Collaborative recommendation can also prove unsatisfactory in dealing with what might be termed an “unusual user.” In short, there is no guarantee a set of recommendation partners will be available for a given target user, especially if there is insufficient overlap between the target profile and other profiles. If a target profile contains only a small number of ratings or contains ratings for a set of items that nobody else has reviewed, it may not be possible to make a reliable recommendation using the collaborative technique.

It should be clear from this discussion that both content-based and collaborative personalization methods suffer from a number of significant disadvantages. However, taken together, both techniques complement each other perfectly. For example, content-based filtering can solve the latency problems associated with collaborative filtering. Furthermore, the diversity problem associated with content-based methods is solved by introducing a collaborative component. By integrating both content-based and collaborative filtering strategies, the ClixSmart personalization engine provides a unique and powerful personalization solution.

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PTV Adds a Personal Touch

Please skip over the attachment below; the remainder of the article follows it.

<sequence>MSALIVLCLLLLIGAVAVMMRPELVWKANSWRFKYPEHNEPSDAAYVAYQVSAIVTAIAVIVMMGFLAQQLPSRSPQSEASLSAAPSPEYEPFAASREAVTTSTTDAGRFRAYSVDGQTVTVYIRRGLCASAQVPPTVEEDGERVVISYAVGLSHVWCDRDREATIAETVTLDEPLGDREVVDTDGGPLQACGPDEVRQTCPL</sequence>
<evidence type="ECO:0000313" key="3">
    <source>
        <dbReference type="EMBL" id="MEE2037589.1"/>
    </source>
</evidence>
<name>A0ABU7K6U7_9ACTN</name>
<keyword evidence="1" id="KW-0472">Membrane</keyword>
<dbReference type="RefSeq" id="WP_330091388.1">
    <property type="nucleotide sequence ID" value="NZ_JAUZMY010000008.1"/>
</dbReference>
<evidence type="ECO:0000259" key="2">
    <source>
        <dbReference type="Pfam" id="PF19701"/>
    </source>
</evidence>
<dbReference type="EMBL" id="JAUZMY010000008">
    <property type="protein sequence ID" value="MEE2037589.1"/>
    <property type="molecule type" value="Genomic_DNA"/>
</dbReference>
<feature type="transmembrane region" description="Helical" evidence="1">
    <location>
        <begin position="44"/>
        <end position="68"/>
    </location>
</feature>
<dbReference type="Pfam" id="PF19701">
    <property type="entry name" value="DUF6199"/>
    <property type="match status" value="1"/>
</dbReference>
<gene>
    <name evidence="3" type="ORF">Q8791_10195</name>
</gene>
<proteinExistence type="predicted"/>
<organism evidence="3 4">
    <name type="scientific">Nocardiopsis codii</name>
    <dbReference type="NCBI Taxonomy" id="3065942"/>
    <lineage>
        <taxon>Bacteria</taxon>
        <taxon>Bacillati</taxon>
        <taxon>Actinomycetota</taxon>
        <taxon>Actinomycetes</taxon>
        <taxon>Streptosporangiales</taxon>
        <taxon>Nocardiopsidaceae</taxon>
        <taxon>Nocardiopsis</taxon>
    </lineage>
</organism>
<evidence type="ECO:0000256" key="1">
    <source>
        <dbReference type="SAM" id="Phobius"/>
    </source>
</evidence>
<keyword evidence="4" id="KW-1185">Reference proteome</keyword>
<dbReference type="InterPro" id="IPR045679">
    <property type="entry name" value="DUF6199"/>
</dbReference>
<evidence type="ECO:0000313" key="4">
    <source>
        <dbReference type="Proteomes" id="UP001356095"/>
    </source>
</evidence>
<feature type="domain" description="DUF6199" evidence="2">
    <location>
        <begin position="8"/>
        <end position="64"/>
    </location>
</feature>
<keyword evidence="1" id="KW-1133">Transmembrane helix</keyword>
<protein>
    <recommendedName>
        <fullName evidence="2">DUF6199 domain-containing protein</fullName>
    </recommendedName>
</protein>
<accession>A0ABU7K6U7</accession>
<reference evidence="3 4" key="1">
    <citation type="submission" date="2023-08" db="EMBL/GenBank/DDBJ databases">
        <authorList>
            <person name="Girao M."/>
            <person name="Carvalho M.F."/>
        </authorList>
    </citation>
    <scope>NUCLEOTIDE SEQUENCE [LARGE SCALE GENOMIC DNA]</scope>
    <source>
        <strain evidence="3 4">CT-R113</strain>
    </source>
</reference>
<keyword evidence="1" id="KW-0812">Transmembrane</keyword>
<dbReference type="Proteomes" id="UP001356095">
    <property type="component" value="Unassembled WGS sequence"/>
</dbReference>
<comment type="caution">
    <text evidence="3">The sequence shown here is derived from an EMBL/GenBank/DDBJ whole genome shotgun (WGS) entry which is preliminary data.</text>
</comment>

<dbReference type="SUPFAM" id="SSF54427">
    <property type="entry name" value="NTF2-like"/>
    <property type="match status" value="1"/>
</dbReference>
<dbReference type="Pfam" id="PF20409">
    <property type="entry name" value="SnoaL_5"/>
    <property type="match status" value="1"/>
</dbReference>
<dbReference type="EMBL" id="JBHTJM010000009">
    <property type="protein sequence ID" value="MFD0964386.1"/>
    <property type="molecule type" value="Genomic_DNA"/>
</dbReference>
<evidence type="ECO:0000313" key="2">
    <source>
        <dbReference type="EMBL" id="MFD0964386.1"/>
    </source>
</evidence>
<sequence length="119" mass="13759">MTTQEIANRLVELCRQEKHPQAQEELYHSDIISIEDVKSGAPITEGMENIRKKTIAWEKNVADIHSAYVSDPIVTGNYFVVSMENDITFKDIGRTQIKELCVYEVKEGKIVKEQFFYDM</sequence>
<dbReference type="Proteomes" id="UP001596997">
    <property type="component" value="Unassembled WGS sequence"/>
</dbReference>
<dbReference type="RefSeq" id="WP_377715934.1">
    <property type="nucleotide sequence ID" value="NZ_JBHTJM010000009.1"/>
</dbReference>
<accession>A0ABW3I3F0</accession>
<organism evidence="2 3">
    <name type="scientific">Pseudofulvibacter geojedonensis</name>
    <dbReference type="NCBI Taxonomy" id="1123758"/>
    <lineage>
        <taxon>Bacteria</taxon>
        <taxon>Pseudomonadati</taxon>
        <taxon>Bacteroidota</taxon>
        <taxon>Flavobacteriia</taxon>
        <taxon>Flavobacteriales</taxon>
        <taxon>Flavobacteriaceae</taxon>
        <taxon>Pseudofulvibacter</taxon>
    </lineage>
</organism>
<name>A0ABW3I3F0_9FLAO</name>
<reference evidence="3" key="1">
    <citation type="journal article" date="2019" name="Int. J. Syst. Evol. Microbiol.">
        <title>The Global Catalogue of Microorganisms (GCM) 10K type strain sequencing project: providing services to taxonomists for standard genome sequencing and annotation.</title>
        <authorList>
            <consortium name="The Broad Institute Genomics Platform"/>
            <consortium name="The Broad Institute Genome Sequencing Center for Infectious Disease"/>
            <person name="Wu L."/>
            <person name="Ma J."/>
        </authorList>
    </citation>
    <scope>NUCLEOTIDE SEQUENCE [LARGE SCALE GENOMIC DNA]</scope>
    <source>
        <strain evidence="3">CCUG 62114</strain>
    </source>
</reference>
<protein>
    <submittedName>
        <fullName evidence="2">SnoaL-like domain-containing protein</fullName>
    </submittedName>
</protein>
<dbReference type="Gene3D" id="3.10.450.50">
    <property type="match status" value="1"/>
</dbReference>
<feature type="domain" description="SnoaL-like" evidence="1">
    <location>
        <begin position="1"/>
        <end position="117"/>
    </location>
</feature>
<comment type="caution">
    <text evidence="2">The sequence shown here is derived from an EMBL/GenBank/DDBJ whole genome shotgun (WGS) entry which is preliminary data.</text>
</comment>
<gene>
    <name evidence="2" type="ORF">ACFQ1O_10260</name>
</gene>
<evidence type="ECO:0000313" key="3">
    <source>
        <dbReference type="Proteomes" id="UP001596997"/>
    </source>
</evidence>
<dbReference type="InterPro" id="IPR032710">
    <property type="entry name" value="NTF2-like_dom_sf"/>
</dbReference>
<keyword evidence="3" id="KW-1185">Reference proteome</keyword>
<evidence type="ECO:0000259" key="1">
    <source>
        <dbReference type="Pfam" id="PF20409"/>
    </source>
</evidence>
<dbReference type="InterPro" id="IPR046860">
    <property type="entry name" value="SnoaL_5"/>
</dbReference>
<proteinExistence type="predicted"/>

As the digital television revolution gathers pace subscribers across the globe are faced with the problem of how to find relevant schedule and show information in a timely fashion. It will become increasingly difficult to discover what programs are on in a given week, never mind locating a small set of relevant programs for a quiet evening’s viewing. The digital TV vendors do recognize this as a serious problem, and they are now offering electronic program guides (EPGs) to help users navigate this digital maze.

However, current EPGs are crude and offer little more than a static category based view of the day’s programming; the burden of search remains with the user. Ultimately, they will suffer the same problems of scale as a traditional guide since they do not automatically take user preferences into account.

PTV ( is an Internet system offering an innovative solution to this problem by providing a personalized information service for television viewers. PTV uses the ClixSmart personalization engine to generate electronic TV guides personalized for the viewing preferences of individual users. These guides are available as traditional HTML Web pages or as WML pages for WAP-enabled wireless devices, such as mobile telephones.

The PTV content database is made up of a schedule database and a program database. The schedule database stores the current channel schedules and is automatically compiled from TV station Web sites and bulletin boards. Each schedule item includes a program name, its channel and time information, and a textual episode description. The program database contains information about individual programs and films. Each program record is encoded as a set of features including program name, genre, country of origin, cast, studio, director, writer, and so on. The program database is vital for the content-based personalization component of PTV.